We have a brand that uses quicksand, from the days before adobe fonts. Now, we want everyone to use the adobe fonts version of quicksand for consistency, but the ampersand is a completely different shape - and there isn't the one we want in glyphs. The ampersand features prominently in most of the work, so what are we to do?
Not sure that i'm going to get a helpful answer, but maybe I can request that when you look to add font families to the site, they at least contain the same elements as the originals!
Moving to the Adobe Fonts community. This is not a general Type & Typography issue.
I did some investigation. The Quicksand family of fonts are sourced from Google Fonts from which you can also download the same fonts https://fonts.google.com/specimen/Quicksand?query=Quick .
The glyphs in the Quicksand fonts downloaded from Google Fonts are exactly the same as the glyphs in the Quicksand fonts available in Adobe Fonts! And that includes the ampersand characters.
Where did you obtain your original Quicksamd font(s) from? Since Quicksand is a “open source” font, you can get the “source” of the font at https://github.com/andrew-paglinawan/QuicksandFamily
Interestingly enough, reading the description of the font at https://github.com/andrew-paglinawan/QuicksandFamily the history of the font shows the following:
Quicksand is a sans serif typeface designed by Andrew Paglinawan in 2008 using geometric shapes as it's core foundation. It is designed for display purposes but legible enough to use in small sizes as well. Quicksand Family is available in three styles which is Light, Regular and Bold including true italics for each weight.
ChangeLog 2013 October 21 (Andrew Paglinawan) Version 2.0
2008 October 12 (Andrew Paglinawan) Version 1.0
Apparently, the font had major changes made to it seven years ago, going from version 1 to version 2. One of the major changes was in fact to the ampersand character to make it look “less flashy.” We now know the source of the problem. Regrettably, the version 1 of the font is not available from Adobe Fonts, Google Fonts, the Git repository ,or even from the designer's own website at https://andrewpaglinawan.com/typeface-design/quicksand-pro/.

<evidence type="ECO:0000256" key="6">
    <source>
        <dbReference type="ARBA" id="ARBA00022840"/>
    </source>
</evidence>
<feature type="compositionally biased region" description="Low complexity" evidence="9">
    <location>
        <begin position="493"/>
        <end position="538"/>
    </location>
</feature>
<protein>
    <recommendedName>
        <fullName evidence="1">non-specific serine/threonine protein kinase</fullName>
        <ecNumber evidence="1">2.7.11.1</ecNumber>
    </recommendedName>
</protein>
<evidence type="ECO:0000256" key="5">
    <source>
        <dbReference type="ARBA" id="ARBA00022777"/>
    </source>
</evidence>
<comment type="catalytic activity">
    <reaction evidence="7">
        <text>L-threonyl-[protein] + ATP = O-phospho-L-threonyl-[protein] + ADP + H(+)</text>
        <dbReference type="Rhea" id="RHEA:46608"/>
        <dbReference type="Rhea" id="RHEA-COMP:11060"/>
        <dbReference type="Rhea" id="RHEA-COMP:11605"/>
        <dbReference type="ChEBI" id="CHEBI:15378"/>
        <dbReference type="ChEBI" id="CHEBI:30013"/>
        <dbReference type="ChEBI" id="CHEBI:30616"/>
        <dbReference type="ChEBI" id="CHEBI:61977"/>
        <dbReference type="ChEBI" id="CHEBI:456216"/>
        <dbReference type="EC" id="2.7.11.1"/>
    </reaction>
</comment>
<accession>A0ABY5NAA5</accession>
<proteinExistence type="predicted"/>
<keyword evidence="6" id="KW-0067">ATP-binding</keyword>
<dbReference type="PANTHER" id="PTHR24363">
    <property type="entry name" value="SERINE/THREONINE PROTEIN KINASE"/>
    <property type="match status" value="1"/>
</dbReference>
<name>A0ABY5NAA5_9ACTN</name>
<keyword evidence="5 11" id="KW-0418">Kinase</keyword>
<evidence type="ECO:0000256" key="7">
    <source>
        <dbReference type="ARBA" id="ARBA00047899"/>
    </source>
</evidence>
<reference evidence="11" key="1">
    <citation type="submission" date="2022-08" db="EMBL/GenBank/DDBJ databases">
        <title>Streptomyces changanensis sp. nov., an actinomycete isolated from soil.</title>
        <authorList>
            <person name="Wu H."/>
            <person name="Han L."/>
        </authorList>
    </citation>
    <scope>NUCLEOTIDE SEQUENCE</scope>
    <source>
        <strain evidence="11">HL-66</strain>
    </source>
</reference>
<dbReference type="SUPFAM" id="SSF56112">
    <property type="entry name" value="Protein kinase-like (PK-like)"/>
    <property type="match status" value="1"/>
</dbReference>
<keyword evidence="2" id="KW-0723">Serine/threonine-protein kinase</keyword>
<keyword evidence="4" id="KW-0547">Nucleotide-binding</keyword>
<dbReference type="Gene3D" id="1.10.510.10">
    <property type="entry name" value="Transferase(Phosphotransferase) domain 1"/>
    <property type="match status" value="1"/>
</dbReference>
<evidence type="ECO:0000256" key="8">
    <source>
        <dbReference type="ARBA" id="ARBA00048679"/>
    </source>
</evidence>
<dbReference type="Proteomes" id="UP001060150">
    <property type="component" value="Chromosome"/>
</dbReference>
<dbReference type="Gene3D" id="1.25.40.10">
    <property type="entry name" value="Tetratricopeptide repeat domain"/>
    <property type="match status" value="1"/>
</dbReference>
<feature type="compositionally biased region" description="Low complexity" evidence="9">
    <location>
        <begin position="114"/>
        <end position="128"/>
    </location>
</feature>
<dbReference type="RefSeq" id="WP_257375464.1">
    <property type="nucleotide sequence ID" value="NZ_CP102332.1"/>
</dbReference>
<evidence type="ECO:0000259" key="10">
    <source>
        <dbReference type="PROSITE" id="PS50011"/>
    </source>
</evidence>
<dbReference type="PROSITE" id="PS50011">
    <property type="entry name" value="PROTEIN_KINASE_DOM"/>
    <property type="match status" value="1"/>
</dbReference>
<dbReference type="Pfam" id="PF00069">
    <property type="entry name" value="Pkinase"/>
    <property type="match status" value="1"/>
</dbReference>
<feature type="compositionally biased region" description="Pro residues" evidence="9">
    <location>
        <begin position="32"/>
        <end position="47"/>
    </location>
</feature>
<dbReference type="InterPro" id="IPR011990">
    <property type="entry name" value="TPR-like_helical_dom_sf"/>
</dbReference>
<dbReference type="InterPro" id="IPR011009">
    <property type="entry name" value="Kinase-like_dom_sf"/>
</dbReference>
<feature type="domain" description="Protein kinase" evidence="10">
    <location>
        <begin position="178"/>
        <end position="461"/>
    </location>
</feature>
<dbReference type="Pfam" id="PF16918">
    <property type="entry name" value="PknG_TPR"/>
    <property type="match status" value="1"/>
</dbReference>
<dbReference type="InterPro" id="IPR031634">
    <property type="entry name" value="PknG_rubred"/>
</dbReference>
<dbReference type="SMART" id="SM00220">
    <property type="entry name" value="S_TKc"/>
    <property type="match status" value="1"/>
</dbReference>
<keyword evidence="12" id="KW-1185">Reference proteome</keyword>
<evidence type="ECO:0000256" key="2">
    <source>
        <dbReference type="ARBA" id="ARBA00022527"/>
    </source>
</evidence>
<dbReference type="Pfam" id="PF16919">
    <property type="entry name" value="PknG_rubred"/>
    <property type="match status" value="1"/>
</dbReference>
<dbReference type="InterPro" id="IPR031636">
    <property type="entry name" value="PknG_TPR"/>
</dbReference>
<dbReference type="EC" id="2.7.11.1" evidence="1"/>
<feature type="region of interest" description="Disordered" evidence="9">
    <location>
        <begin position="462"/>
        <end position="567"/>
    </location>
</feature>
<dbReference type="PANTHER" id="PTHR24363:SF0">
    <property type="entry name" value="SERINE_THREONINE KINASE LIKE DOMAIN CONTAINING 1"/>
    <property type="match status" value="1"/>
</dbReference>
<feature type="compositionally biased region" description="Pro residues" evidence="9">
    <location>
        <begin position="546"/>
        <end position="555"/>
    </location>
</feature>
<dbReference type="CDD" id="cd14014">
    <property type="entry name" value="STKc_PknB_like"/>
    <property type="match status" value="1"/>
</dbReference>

Perhaps you can contact the font's designer at his own website per above and convince him to make a version of the font for you (expect to pay for that service) that restores the old ampersand design. Otherwise, you will simply need to use the very old version you are/were using.
Sorry but there is nothing that Adobe can do to assist you here nor was the change in the ampersand character done by or chosen by Adobe.
Thanks for digging this deep, and finding the answer << Replaced the Ampersand with something less flashy >>.
Interstingly if you google quicksand, a whole lot of stuff comes up showing the "flashy" ampersand and i'd imagine plenty of people have activated the font from yourselves and expected to be able to use it.
I'm interested in your suggestion << Perhaps you can contact the font's designer at his own website per above and convince him to make a version of the font for you (expect to pay for that service) that restores the old ampersand design. >> Not sure i want a version just for me/us, because we often have external people working on our stuff and not sure I want to muddy the water further by having yet another iteration of the font floating around.
Hypothetically - if I contacted the original designer and he agreed to just "make the original ampersand available" is there a scenario where adobe could just add it to the available glyphs, or would there be an insurmountable mass of legal/contractual/technical/financial stuff preventing that?
anything to add? or is that it for my query!
Regrettably, that is all that Adobe can do to assist you. We are only authorized to make available the “current” publicly available version of that font.
Even more regrettable was that in going from version 1 to version 2 of the font, the original designer didn't use standard OpenType features to make the “flashy ampersand” an alternate to the “regular ampersand” or vice versa. But at this point, that is water under the bridge.
Thank you, Sir!
You disrupt (to use one of their buzzwords) the status quo of tech companies customer Service.
Your humanity, ACTUAL HUMAN BEING(ness), with your staggering credentials, sharing your wisdom and knowledge with we, the unclean, oft'confused Customers—there are not many like you, sir.